The Initiative has successfully released EPAC1.0 Test Chip for fabrication

The European Processor Initiative (EPI), a project with 28 partners from 10 European countries, with the goal of helping the EU achieve independence in HPC chip technologies and HPC infrastructure, is proud to announce that we have successfully released our EPAC1.0 Test Chip for fabrication.

One key segment of EPI activities is to develop and demonstrate fully European-grown processor IPs based on the RISC-V Instruction Set Architecture, providing power-efficient and high-throughput accelerator cores named EPAC (European Processor Accelerators). Using the RISC-V Instruction Set Architecture will allow leveraging open-source resources at hardware architecture and software level, as well as ensure independence from non-European patented computing technologies.

EPAC combines several accelerator technologies specialized for different application areas. The test chip, shown in figure 1 below, contains four vector processing micro-tiles (VPU) composed of an Avispado RISC-V core designed by SemiDynamics and a vector processing unit designed by Barcelona Supercomputing Center and the University of Zagreb. Each tile also contains a Home Node and L2 cache, designed respectively by Chalmers and FORTH, that provide a coherent view of the memory subsystem. The Stencil and Tensor accelerator (STX) was designed by Fraunhofer IIS, ITWM and ETH Zürich, and the variable precision processor (VRP) by CEA LIST. These specialized accelerators are connected with very high-speed network on chip and SERDES technology from EXTOLL.

The EPAC design was finalized by Fraunhofer IIS for chip integration in GLOBALFOUNDRIES 22FDX low-power technology and will be integrated and evaluated in the FPGA-based board designed by FORTH, E4 and the University of Zagreb. The successful fabrication of EPAC will showcase the next step in accelerator-based green HPC computing.

Figure 1 EPAC layout with VPU, STX and VRP accelerators with 25 mm2 in GF 22FDX technology

The outlook

The next generation of the EPAC accelerators and interfaces will be improved and refined for even higher performance and lower power levels in 12 nm technologies and below, and by adding a chiplet approach.

Jesus Labarta, BSC (EPAC Coordinator): I am really happy how partners with different backgrounds and motivations have been able to collaboratively develop this chip, putting all their efforts towards a collective success. It is a fully European design, driven by a vision of throughput-oriented computing and featuring characteristic that will result in high programmer productivity and achieve very high performance at low power and cost. Although just an initial Test Chip, it can be a significant step forward in HPC but also for edge and embedded applications.

Norbert Schuhmann, Fraunhofer IIS: The key challenge in this design and architecture was not only to achieve highest throughput and low power levels within the accelerators running on more than 1 GHz, but also to be in sync like in a concerto with memory accesses and data transport inside the chip and to the peripherals at rates above 200 Gbit/s.


The project is finishing its first year with introduction of a new EPI Common Platform, an updated roadmap and presence at key events

The European Processor Initiative (EPI), a project with 27 partners from 10 European countries, with the goal of helping the EU achieve independence in HPC technologies, is approaching the closure of the first year in its three-year cycle.

During that time, the consortium has submitted several architectural designs to the European Commission and is now ready to show its updated roadmap to the public.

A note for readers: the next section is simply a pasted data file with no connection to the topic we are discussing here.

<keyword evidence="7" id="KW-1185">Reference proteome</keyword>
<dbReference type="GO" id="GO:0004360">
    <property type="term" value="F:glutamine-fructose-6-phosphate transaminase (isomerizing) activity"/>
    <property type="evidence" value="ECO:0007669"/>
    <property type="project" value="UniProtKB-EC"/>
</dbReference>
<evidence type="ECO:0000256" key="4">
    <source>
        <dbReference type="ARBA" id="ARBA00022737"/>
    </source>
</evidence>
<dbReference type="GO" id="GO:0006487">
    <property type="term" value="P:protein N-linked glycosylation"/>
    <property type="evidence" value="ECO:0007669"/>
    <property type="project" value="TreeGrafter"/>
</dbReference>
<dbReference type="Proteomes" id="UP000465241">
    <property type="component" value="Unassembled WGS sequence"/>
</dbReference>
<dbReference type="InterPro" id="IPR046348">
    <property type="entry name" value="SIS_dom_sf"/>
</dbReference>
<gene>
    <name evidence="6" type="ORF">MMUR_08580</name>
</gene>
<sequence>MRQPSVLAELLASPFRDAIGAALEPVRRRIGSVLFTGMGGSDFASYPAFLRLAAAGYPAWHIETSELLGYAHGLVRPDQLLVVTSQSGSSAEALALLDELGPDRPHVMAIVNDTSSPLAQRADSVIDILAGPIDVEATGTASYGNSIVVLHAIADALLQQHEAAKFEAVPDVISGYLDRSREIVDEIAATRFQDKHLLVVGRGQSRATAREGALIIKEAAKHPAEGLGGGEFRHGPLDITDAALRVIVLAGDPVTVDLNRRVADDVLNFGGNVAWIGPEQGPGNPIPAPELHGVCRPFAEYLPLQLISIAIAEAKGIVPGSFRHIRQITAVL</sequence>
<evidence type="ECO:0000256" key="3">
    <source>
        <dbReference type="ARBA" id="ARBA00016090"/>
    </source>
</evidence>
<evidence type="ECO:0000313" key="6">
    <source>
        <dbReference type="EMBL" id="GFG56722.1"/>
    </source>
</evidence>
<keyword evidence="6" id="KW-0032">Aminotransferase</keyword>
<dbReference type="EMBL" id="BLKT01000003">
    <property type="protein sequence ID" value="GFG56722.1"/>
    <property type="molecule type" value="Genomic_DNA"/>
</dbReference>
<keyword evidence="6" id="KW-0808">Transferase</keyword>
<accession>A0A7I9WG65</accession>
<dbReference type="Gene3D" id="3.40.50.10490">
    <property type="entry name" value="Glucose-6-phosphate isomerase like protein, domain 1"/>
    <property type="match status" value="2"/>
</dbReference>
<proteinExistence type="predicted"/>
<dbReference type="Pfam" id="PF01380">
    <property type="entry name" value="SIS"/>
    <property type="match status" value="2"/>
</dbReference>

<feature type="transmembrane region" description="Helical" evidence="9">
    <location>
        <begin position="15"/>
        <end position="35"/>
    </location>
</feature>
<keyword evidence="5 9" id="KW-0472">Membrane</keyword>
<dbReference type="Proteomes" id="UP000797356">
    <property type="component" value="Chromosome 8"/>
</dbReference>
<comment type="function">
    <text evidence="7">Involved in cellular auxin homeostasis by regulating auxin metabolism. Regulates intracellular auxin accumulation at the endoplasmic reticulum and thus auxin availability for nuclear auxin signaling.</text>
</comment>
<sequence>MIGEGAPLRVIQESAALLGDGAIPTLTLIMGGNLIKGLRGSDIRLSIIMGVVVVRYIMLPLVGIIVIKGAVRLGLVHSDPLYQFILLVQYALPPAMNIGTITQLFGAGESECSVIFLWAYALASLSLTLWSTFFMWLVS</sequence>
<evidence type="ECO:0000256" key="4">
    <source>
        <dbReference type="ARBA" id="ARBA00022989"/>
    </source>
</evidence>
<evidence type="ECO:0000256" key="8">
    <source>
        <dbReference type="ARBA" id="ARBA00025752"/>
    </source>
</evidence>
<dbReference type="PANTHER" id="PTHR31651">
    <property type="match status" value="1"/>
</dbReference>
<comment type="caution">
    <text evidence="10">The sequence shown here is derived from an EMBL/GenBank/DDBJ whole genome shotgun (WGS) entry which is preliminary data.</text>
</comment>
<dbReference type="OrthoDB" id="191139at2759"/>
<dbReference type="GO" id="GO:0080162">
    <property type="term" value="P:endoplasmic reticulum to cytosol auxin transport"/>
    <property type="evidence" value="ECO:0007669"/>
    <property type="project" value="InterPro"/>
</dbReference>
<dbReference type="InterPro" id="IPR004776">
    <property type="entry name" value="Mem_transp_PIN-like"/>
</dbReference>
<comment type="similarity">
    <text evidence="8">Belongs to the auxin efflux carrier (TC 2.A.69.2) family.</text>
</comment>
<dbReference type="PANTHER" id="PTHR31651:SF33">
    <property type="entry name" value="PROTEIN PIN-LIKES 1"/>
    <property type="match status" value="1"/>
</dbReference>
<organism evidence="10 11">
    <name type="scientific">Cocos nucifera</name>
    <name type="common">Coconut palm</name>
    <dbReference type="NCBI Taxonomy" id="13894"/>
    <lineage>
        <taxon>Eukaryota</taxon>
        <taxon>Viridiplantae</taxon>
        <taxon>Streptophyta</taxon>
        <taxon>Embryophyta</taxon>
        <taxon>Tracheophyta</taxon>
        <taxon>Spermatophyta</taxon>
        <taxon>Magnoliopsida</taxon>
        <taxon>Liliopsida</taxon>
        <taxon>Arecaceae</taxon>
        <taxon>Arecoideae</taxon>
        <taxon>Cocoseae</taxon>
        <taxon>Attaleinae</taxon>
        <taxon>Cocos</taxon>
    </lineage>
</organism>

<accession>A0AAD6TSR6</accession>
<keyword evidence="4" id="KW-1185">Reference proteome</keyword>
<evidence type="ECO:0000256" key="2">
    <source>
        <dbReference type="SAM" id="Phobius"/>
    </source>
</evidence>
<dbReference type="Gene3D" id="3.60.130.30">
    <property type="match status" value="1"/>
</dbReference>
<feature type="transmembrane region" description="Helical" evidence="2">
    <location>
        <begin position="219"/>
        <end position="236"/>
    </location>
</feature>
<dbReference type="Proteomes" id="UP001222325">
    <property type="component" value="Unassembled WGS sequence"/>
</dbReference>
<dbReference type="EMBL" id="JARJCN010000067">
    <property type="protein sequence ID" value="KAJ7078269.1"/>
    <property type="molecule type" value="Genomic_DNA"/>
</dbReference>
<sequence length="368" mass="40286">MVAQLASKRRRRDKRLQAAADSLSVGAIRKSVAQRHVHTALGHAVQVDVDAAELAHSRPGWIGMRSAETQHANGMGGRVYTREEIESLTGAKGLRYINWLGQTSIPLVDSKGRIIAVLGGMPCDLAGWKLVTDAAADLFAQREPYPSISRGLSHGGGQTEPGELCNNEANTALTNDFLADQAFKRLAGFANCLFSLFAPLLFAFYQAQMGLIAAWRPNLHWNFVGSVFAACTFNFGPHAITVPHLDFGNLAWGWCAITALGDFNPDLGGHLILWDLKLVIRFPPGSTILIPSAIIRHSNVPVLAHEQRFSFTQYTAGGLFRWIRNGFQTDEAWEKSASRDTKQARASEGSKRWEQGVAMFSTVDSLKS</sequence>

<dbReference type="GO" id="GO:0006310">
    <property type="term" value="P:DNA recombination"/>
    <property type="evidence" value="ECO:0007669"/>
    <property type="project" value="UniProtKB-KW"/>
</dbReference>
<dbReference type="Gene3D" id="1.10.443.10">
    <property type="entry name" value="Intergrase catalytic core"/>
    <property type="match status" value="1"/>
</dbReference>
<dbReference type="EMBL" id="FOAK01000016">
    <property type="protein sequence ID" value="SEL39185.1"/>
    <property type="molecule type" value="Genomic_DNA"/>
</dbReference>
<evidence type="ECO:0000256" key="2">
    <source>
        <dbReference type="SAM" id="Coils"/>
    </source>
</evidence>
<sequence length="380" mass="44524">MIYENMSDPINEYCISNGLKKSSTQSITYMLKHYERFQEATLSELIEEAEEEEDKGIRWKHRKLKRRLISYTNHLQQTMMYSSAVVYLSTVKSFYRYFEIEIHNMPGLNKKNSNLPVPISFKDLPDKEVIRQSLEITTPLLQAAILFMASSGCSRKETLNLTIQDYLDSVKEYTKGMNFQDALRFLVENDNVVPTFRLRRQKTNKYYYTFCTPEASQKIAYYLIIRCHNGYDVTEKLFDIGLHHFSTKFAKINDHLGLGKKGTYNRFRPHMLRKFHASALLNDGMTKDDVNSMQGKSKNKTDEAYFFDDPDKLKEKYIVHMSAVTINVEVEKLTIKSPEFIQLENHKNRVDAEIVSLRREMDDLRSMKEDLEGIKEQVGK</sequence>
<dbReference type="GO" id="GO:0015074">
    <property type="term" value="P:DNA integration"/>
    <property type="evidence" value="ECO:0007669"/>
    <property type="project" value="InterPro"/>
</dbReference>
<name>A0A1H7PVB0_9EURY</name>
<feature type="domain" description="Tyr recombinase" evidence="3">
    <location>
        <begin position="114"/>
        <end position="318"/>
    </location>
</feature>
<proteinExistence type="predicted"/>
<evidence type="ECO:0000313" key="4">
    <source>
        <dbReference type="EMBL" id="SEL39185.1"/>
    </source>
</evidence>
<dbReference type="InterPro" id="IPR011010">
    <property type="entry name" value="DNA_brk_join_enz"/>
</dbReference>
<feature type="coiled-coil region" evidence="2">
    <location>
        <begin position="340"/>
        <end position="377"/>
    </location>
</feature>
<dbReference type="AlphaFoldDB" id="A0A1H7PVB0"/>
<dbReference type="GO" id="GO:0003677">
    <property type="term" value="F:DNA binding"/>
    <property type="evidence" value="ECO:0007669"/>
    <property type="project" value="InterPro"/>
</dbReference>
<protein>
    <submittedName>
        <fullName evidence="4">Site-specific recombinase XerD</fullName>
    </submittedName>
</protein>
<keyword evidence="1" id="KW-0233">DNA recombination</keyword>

Figure 1. EPI Roadmap

The first-generation chip family, named Rhea, will include Arm ZEUS architecture general purpose cores and prototypes of high energy-efficient accelerator tiles: RISC-V based (EPAC), Multi-Purpose Processing Array (MPPA), embedded FPGA (eFPGA) and cryptography HW engine. First Rhea chips will be fabricated in N6 technology aiming at the highest processing capabilities and energy efficiency.

The Rhea chips will be integrated into test platforms, both in workstations and supercomputers in order to validate the hardware units, develop the necessary software interfaces, and run applications. Rhea aims to be the European processor for several experimental platforms towards exascale HPC and future automotive designs.

Today we also announce our long-term commitment to our recently introduced initiative to harmonize the heterogeneous computing environment by defining a common approach: the EPI Common Platform (CP). The EPI CP is in early development but will include the global architecture specification (hardware and software), common design methodology, and global approach for power management and security, in the future.

The CP in the Rhea family of processors will be organized around a 2D-mesh Network-on-Chip (NoC) connecting computing tiles based on general purpose Arm cores with previously mentioned accelerator tiles.

Figure 2. EPI Common Platform

A common software environment between heterogeneous computing tiles will harmonize the system, acting as a common backbone of IP components for IO connection with the external environment such as memories and interconnected or loosely coupled accelerators.

With this CP approach, EPI will provide an environment that can seamlessly integrate any computing tile. The right balance of computing resources matching the application needs will be defined through the carefully designed ratio of the accelerator and general-purpose tiles.

These important developments and more will all be presented at high-profile events the Initiative is attending, announced on EPI’s web:

We invite all interested parties to visit our exhibition booths at upcoming events, with special focus on the Supercomputing Conference in Denver, USA (Nov 17-22, 2019), booth #895, and the European Forum for Electronic Components and Systems in Helsinki, Finland (Nov 19-21, 2019).

Meet us there to discuss EPI’s future!